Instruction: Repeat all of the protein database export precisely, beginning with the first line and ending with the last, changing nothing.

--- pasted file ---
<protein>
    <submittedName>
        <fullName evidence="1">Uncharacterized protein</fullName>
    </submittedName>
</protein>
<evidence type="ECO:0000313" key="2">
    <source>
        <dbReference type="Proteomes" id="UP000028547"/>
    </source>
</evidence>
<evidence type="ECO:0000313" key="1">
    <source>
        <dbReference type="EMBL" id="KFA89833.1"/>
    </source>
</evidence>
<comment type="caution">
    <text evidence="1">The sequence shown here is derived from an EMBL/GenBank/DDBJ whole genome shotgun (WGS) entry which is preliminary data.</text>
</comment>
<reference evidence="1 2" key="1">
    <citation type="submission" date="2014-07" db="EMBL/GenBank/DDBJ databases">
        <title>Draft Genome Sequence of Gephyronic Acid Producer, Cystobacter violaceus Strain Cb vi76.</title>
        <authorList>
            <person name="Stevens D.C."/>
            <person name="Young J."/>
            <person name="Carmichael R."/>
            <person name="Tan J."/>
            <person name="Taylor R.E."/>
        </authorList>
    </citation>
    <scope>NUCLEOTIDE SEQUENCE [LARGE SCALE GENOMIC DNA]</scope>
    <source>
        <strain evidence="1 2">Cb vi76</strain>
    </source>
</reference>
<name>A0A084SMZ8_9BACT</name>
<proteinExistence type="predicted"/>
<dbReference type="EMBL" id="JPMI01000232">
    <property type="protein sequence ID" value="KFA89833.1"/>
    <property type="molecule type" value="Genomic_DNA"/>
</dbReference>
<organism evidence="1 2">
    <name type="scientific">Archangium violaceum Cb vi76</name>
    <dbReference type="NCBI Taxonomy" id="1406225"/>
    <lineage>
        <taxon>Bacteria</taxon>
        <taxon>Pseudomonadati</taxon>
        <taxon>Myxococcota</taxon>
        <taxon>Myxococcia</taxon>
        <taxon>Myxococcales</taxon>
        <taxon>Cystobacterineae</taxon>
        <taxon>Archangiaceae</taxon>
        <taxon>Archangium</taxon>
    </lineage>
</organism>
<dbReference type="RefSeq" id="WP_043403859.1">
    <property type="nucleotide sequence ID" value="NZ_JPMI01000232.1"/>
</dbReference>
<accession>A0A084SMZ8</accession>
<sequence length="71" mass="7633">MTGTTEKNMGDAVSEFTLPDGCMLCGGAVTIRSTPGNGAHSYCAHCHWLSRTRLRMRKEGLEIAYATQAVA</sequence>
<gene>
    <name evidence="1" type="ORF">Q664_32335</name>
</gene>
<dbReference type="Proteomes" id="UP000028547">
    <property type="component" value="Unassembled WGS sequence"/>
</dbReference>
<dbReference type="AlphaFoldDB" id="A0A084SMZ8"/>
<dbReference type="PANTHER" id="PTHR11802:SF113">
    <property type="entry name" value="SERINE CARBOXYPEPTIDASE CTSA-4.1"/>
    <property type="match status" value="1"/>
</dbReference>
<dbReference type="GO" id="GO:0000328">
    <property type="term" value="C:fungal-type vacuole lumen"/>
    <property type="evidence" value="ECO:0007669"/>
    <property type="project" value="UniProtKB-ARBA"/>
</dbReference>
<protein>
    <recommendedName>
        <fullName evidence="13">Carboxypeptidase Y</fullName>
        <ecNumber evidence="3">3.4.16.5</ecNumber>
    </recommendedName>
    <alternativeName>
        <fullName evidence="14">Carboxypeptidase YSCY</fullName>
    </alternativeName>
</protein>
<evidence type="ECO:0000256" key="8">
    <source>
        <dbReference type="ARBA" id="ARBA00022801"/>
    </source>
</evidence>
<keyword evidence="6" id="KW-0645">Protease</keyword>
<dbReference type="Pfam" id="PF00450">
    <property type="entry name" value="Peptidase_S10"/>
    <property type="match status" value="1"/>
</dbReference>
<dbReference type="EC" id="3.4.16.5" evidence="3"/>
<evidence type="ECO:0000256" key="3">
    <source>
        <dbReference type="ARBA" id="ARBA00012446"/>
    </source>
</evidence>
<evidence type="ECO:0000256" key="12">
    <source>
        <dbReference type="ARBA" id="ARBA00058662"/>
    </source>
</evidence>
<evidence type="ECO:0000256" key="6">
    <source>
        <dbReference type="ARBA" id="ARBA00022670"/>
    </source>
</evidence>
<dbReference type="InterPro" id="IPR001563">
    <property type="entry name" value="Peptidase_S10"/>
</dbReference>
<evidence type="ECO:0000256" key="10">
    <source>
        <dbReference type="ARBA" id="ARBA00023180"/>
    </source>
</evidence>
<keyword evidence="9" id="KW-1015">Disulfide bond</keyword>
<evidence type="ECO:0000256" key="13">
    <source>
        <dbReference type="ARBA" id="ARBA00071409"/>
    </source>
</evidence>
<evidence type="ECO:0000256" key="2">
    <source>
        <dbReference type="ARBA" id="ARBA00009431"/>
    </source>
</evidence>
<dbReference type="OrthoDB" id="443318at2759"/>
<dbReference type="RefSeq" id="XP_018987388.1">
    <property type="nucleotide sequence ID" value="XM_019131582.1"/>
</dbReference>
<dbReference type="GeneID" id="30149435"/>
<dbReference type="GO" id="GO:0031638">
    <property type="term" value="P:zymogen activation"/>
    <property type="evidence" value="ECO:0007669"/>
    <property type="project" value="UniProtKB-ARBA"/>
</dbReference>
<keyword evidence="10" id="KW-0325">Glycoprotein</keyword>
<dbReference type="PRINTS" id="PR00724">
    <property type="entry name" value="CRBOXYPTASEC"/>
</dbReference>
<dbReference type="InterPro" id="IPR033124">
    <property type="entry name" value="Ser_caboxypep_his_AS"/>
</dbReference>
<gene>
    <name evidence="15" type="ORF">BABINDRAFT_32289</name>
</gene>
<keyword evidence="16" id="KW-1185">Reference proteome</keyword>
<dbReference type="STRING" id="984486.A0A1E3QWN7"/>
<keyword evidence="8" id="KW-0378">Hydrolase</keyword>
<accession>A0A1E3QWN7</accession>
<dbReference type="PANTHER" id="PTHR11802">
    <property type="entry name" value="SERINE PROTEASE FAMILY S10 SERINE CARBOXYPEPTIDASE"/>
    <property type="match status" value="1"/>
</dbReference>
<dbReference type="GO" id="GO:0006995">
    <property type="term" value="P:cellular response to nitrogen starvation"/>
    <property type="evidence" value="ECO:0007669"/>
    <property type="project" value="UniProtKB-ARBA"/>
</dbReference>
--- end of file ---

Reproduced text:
<protein>
    <submittedName>
        <fullName evidence="1">Uncharacterized protein</fullName>
    </submittedName>
</protein>
<evidence type="ECO:0000313" key="2">
    <source>
        <dbReference type="Proteomes" id="UP000028547"/>
    </source>
</evidence>
<evidence type="ECO:0000313" key="1">
    <source>
        <dbReference type="EMBL" id="KFA89833.1"/>
    </source>
</evidence>
<comment type="caution">
    <text evidence="1">The sequence shown here is derived from an EMBL/GenBank/DDBJ whole genome shotgun (WGS) entry which is preliminary data.</text>
</comment>
<reference evidence="1 2" key="1">
    <citation type="submission" date="2014-07" db="EMBL/GenBank/DDBJ databases">
        <title>Draft Genome Sequence of Gephyronic Acid Producer, Cystobacter violaceus Strain Cb vi76.</title>
        <authorList>
            <person name="Stevens D.C."/>
            <person name="Young J."/>
            <person name="Carmichael R."/>
            <person name="Tan J."/>
            <person name="Taylor R.E."/>
        </authorList>
    </citation>
    <scope>NUCLEOTIDE SEQUENCE [LARGE SCALE GENOMIC DNA]</scope>
    <source>
        <strain evidence="1 2">Cb vi76</strain>
    </source>
</reference>
<name>A0A084SMZ8_9BACT</name>
<proteinExistence type="predicted"/>
<dbReference type="EMBL" id="JPMI01000232">
    <property type="protein sequence ID" value="KFA89833.1"/>
    <property type="molecule type" value="Genomic_DNA"/>
</dbReference>
<organism evidence="1 2">
    <name type="scientific">Archangium violaceum Cb vi76</name>
    <dbReference type="NCBI Taxonomy" id="1406225"/>
    <lineage>
        <taxon>Bacteria</taxon>
        <taxon>Pseudomonadati</taxon>
        <taxon>Myxococcota</taxon>
        <taxon>Myxococcia</taxon>
        <taxon>Myxococcales</taxon>
        <taxon>Cystobacterineae</taxon>
        <taxon>Archangiaceae</taxon>
        <taxon>Archangium</taxon>
    </lineage>
</organism>
<dbReference type="RefSeq" id="WP_043403859.1">
    <property type="nucleotide sequence ID" value="NZ_JPMI01000232.1"/>
</dbReference>
<accession>A0A084SMZ8</accession>
<sequence length="71" mass="7633">MTGTTEKNMGDAVSEFTLPDGCMLCGGAVTIRSTPGNGAHSYCAHCHWLSRTRLRMRKEGLEIAYATQAVA</sequence>
<gene>
    <name evidence="1" type="ORF">Q664_32335</name>
</gene>
<dbReference type="Proteomes" id="UP000028547">
    <property type="component" value="Unassembled WGS sequence"/>
</dbReference>
<dbReference type="AlphaFoldDB" id="A0A084SMZ8"/>
<dbReference type="PANTHER" id="PTHR11802:SF113">
    <property type="entry name" value="SERINE CARBOXYPEPTIDASE CTSA-4.1"/>
    <property type="match status" value="1"/>
</dbReference>
<dbReference type="GO" id="GO:0000328">
    <property type="term" value="C:fungal-type vacuole lumen"/>
    <property type="evidence" value="ECO:0007669"/>
    <property type="project" value="UniProtKB-ARBA"/>
</dbReference>
<protein>
    <recommendedName>
        <fullName evidence="13">Carboxypeptidase Y</fullName>
        <ecNumber evidence="3">3.4.16.5</ecNumber>
    </recommendedName>
    <alternativeName>
        <fullName evidence="14">Carboxypeptidase YSCY</fullName>
    </alternativeName>
</protein>
<evidence type="ECO:0000256" key="8">
    <source>
        <dbReference type="ARBA" id="ARBA00022801"/>
    </source>
</evidence>
<keyword evidence="6" id="KW-0645">Protease</keyword>
<dbReference type="Pfam" id="PF00450">
    <property type="entry name" value="Peptidase_S10"/>
    <property type="match status" value="1"/>
</dbReference>
<dbReference type="EC" id="3.4.16.5" evidence="3"/>
<evidence type="ECO:0000256" key="3">
    <source>
        <dbReference type="ARBA" id="ARBA00012446"/>
    </source>
</evidence>
<evidence type="ECO:0000256" key="12">
    <source>
        <dbReference type="ARBA" id="ARBA00058662"/>
    </source>
</evidence>
<evidence type="ECO:0000256" key="6">
    <source>
        <dbReference type="ARBA" id="ARBA00022670"/>
    </source>
</evidence>
<dbReference type="InterPro" id="IPR001563">
    <property type="entry name" value="Peptidase_S10"/>
</dbReference>
<evidence type="ECO:0000256" key="10">
    <source>
        <dbReference type="ARBA" id="ARBA00023180"/>
    </source>
</evidence>
<keyword evidence="9" id="KW-1015">Disulfide bond</keyword>
<evidence type="ECO:0000256" key="13">
    <source>
        <dbReference type="ARBA" id="ARBA00071409"/>
    </source>
</evidence>
<evidence type="ECO:0000256" key="2">
    <source>
        <dbReference type="ARBA" id="ARBA00009431"/>
    </source>
</evidence>
<dbReference type="OrthoDB" id="443318at2759"/>
<dbReference type="RefSeq" id="XP_018987388.1">
    <property type="nucleotide sequence ID" value="XM_019131582.1"/>
</dbReference>
<dbReference type="GeneID" id="30149435"/>
<dbReference type="GO" id="GO:0031638">
    <property type="term" value="P:zymogen activation"/>
    <property type="evidence" value="ECO:0007669"/>
    <property type="project" value="UniProtKB-ARBA"/>
</dbReference>
<keyword evidence="10" id="KW-0325">Glycoprotein</keyword>
<dbReference type="PRINTS" id="PR00724">
    <property type="entry name" value="CRBOXYPTASEC"/>
</dbReference>
<dbReference type="InterPro" id="IPR033124">
    <property type="entry name" value="Ser_caboxypep_his_AS"/>
</dbReference>
<gene>
    <name evidence="15" type="ORF">BABINDRAFT_32289</name>
</gene>
<keyword evidence="16" id="KW-1185">Reference proteome</keyword>
<dbReference type="STRING" id="984486.A0A1E3QWN7"/>
<keyword evidence="8" id="KW-0378">Hydrolase</keyword>
<accession>A0A1E3QWN7</accession>
<dbReference type="PANTHER" id="PTHR11802">
    <property type="entry name" value="SERINE PROTEASE FAMILY S10 SERINE CARBOXYPEPTIDASE"/>
    <property type="match status" value="1"/>
</dbReference>
<dbReference type="GO" id="GO:0006995">
    <property type="term" value="P:cellular response to nitrogen starvation"/>
    <property type="evidence" value="ECO:0007669"/>
    <property type="project" value="UniProtKB-ARBA"/>
</dbReference>